The extravagant decor features prominently, starting with a $14,000 crystal saddle that sits front and center as a reference to Dalwhinnie’s equestrian roots. Similarly, it’s hard to miss the sparkling gold horse. A popular selfie spot, DeSousa said.
However, at the heart of Dalwhinnie Farms is its cannabis, Barksdale said.
Dalwhinnie Farms is still a dispensary and sells bud, edibles, topicals, and vaporizers to its customers.
Barksdale argues that Dalwhinnie’s organic cannabis meets a higher standard than what you’ll find at the traditional dispensary. He told Insider that the company goes through a vetting process for what strains it sells at its dispensary, and that same care goes into the cultivation, curing, and production process.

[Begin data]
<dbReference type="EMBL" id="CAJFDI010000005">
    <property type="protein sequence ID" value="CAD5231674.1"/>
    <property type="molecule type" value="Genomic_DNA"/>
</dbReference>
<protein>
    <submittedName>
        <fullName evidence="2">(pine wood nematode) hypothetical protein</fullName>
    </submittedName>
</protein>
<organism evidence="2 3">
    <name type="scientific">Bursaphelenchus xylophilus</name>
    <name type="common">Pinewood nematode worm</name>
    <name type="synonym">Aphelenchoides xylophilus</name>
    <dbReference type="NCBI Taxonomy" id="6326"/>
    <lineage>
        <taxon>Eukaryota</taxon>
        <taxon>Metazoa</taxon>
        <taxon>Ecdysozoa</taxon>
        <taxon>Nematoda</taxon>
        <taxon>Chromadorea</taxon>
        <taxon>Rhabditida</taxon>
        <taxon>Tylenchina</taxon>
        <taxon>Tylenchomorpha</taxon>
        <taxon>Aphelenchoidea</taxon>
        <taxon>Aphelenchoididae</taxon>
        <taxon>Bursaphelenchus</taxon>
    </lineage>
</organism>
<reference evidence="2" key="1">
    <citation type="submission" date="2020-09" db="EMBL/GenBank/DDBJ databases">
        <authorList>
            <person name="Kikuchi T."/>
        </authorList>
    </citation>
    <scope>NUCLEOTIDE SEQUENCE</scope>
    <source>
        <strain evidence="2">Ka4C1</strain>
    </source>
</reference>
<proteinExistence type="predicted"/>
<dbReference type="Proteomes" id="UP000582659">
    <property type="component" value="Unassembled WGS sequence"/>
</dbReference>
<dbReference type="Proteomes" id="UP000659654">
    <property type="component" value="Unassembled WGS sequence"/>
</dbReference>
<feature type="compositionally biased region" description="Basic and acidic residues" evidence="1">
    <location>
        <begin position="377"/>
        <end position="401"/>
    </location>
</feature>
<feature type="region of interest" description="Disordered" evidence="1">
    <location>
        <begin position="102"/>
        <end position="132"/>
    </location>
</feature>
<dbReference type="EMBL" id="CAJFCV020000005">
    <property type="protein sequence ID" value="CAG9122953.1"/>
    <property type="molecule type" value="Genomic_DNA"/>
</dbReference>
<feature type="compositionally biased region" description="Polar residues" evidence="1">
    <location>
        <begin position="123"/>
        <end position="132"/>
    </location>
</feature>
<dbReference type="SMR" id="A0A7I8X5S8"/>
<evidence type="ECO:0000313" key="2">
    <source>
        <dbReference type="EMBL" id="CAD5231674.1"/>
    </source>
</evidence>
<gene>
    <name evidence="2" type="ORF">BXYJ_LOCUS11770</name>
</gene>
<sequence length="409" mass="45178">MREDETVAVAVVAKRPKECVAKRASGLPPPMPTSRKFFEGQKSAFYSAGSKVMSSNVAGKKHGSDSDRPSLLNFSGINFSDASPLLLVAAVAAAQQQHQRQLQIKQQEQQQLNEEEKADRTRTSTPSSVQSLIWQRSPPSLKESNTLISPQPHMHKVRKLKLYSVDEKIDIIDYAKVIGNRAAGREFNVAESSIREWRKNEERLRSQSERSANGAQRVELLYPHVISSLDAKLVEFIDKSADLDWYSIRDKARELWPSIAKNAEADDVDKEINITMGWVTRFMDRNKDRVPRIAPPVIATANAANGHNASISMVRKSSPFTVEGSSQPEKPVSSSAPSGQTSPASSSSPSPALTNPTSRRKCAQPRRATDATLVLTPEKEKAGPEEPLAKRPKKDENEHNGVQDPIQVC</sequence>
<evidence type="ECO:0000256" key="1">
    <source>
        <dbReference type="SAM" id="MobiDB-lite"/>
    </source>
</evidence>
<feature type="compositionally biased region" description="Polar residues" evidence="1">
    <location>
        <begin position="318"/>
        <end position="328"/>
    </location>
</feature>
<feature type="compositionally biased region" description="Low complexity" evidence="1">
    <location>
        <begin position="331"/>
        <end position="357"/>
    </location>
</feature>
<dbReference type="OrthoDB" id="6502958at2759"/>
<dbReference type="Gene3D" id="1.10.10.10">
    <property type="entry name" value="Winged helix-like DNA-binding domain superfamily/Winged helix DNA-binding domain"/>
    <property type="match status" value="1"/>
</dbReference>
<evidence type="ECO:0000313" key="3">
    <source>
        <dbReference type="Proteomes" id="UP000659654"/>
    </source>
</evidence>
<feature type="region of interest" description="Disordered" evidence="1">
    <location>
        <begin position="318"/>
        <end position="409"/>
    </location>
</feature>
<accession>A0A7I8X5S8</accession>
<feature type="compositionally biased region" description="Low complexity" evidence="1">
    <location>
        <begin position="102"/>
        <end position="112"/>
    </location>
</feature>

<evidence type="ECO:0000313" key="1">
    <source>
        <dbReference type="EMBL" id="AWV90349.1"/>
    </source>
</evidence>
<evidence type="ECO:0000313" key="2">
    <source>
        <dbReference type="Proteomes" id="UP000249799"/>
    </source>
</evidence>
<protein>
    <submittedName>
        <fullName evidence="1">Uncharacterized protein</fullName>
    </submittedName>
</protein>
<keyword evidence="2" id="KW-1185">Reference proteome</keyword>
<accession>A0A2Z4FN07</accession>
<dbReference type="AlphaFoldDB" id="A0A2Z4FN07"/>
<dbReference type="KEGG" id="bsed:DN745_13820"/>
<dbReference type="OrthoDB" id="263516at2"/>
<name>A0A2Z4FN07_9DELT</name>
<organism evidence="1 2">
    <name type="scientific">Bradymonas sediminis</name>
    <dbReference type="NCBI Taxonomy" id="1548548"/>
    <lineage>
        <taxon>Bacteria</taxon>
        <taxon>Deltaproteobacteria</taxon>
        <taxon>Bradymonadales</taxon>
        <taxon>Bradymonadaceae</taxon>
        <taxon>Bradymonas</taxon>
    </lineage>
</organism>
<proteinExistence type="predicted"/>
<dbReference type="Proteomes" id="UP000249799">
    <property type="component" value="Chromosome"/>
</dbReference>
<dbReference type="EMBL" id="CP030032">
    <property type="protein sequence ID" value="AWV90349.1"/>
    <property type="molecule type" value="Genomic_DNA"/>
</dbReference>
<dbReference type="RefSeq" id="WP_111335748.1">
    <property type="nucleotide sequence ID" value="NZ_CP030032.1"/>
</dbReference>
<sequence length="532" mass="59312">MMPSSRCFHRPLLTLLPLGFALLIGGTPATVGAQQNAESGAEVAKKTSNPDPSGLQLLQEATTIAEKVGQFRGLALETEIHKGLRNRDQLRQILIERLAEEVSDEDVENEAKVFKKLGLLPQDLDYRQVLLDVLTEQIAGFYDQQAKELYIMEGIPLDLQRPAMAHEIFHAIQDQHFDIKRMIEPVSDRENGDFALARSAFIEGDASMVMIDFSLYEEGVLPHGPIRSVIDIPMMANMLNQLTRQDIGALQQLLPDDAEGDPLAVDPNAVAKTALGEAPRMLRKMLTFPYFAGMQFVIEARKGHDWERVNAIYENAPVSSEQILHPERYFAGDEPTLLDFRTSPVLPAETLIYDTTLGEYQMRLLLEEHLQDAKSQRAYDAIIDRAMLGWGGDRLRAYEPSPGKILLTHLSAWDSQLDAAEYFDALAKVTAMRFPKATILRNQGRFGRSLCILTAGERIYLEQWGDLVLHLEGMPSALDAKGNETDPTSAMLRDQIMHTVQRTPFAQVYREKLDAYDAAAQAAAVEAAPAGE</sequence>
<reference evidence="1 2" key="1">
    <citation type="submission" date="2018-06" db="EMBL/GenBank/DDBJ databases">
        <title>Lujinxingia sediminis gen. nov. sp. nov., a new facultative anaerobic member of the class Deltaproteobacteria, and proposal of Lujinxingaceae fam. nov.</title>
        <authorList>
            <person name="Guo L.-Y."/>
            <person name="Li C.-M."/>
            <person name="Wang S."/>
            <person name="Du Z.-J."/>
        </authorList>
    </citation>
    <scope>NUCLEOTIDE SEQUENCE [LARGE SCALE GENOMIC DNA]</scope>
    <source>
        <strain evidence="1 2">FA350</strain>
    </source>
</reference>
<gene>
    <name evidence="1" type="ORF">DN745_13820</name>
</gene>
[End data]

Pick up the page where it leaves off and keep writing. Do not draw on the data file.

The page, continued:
In the growing process, light, temperature, and water are closely monitored. Flowers are hand-trimmed, and a precise curation process takes place before it’s packaged and sold, Dalwhinnie said in a statement.
With everything monitored and tracked, Dalwhinnie says it can replicate the same quality of products over and over again.
In the center of the story is a colorful display case with everything from THC-infused drinks to chocolate edibles.
Currently, Dalwhinnie Farms doesn’t manufacture its own edibles, Barksdale said, but the company chooses products that align with the company’s standards.
In evaluating if something makes the shelf at Dalwhinnie Farms, Barksdale said they consider “how [the companies] attempt to bring the cleanest products to market and how they associate themselves brand-wise.”